BANGKOK — Leaders of the ultra-conservative movement that sought to topple the former government will run for office after the new constitution is enacted, one of the movement's core leaders said in an interview.
The anti-government movement, named the People's Committee for Absolute Democracy With the King as Head of State (PCAD), was led by nine former MPs who resigned from the Democrat party to join the street protests in November 2013.
Chumpol Julasai, a former Democrat politician and co-founder of the group, told Daily News in an interview on 10 May that almost all of the former politicians will re-join the Democrat Party ticket for the next election, the first since the May 2014 coup.
"When the new constitution is promulgated, PCAD [leaders] will move back to Democrat Party to run as MP candidates for the party," Chumpol was quoted as saying.
The exception will be Suthep Thaugsuban, former deputy chairman of the Democrat Party and secretary-general of PCAD, who will not return to politics, but continue to live as a monk in Surat Thani province.
Chumpol's comments provided the first clue to the PCAD leaders’ plans for post-coup politics. Since the military takeover last year, the movement’s core activists have kept a relatively low profile, in part to comply with the junta's ban on political activities.
PCAD protesters, including several armed militants, arrived at Laksi District Office to prevent distribution of ballot papers, 1 February 2014
The ruling junta, which has largely enacted the PCAD’s platform, says the next poll is scheduled to take place in early 2016.
In the interview with Daily News, Chumpol praised the junta for achieving many goals, such as cracking down on corruption, national security threats, and human trafficking.
"If Gen. Prayutha Chan-ocha, Prime Minister and chairman of the [junta], manages to solve economic problems, the government will be able to stay for a long time, because people will be happy," Chumpol said.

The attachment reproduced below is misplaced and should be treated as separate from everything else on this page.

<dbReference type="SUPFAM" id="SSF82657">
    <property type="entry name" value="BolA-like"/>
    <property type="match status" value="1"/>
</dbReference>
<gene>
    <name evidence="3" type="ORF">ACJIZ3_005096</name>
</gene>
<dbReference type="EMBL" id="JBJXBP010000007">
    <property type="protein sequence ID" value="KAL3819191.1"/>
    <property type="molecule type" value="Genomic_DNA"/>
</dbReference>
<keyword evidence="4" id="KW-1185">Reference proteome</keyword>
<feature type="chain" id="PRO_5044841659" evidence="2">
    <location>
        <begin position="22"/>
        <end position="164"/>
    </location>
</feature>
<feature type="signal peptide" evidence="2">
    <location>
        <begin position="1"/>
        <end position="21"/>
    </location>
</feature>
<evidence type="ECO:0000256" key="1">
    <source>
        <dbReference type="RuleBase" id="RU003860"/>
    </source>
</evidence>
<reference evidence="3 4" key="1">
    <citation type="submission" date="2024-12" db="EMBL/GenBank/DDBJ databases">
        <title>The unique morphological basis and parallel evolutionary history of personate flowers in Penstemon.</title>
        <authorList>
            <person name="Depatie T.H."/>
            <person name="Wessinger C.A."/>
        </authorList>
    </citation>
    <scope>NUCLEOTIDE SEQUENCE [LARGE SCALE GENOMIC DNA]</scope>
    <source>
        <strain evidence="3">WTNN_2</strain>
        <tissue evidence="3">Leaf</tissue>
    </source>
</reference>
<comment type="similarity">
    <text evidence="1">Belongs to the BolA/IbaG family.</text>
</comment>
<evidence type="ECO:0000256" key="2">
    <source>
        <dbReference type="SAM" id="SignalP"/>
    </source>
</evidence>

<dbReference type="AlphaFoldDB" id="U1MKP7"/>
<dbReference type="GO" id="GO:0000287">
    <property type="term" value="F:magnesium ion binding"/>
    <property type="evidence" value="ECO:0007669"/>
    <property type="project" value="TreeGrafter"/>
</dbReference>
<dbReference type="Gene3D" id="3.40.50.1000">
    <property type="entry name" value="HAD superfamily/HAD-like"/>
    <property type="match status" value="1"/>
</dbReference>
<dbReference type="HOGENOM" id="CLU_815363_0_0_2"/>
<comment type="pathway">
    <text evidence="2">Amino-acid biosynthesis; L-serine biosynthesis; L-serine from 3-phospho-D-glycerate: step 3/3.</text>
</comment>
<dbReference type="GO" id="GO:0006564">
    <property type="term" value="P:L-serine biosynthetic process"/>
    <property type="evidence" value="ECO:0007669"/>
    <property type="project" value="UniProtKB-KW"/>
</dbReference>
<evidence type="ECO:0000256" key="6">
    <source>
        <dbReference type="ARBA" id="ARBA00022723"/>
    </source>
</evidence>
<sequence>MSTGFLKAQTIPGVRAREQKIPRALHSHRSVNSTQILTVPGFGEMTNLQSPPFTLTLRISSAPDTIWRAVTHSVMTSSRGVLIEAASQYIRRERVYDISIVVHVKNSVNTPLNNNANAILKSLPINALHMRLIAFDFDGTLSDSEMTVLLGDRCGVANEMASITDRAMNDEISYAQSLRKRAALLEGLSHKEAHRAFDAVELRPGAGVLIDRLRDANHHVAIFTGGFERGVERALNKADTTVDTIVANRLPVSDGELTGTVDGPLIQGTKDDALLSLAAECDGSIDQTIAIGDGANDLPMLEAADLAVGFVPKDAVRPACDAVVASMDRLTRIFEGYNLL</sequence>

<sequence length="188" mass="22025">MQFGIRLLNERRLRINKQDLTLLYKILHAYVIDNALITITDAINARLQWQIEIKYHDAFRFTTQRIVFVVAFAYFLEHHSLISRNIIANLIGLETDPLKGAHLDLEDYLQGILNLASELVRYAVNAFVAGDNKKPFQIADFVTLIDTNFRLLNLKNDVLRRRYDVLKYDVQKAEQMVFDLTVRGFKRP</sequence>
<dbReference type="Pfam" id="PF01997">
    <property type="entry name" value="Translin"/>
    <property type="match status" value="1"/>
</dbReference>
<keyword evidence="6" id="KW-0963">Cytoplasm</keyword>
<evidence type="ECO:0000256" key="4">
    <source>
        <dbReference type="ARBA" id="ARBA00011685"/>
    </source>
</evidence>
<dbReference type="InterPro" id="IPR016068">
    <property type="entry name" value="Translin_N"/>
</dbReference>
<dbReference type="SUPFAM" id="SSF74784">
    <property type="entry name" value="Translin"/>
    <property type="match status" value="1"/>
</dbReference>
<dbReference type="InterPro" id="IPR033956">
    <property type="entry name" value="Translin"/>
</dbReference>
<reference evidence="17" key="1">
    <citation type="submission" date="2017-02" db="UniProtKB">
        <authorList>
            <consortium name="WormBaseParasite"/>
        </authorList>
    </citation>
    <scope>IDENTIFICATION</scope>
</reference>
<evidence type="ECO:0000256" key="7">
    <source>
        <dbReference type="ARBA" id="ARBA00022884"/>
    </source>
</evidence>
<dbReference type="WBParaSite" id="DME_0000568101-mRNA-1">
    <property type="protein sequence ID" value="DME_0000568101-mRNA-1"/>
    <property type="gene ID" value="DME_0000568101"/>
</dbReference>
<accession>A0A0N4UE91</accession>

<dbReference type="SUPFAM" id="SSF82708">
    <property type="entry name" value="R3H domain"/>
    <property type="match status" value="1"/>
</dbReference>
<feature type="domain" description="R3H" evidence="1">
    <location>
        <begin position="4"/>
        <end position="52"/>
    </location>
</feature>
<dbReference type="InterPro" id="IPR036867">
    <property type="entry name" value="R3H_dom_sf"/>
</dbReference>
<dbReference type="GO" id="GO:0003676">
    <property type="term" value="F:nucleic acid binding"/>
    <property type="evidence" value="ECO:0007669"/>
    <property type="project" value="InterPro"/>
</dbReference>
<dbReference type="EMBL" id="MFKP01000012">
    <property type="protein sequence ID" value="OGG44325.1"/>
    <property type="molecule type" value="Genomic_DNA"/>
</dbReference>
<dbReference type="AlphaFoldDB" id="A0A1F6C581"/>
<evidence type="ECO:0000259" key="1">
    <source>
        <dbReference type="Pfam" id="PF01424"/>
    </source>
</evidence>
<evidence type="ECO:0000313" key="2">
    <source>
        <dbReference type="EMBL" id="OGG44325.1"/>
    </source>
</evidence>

According to Daily News, Chumpol also dismissed calls from pro-democracy activists to organize a referendum for the junta's new charter, calling it "a waste of money."
Boycotting the last election
The PCAD protests broke out in late 2014 after the Pheu Thai-led government attempted to pass an amnesty bill that would have pardoned former PM Thaksin Shinawatra, a controversial leader who was ousted in a coup in 2006 and convicted in absentia of a corruption charge.
The protest movement attracted tens of thousands of supporters, and eventually set its eyes on toppling the government led by Thaksin’s sister, Yingluck Shinawatra.
In response to the escalating protests, Yingluck dissolved the House and called a snap election on 2 February 2014.
The PCAD and Democrat Party boycotted the poll, insisting that major reforms be implemented by appointed leaders before a new election. The PCAD also blocked polling stations on 2 February, preventing voters in some parts of Thailand from casting their ballots.
The Constitutional Court later nullified the election on the grounds that voting did not occur on the same day throughout the Kingdom.
While the besieged caretaker government struggled to set a date for a new election, the military intervened and staged a coup d'etat on 22 May 2014.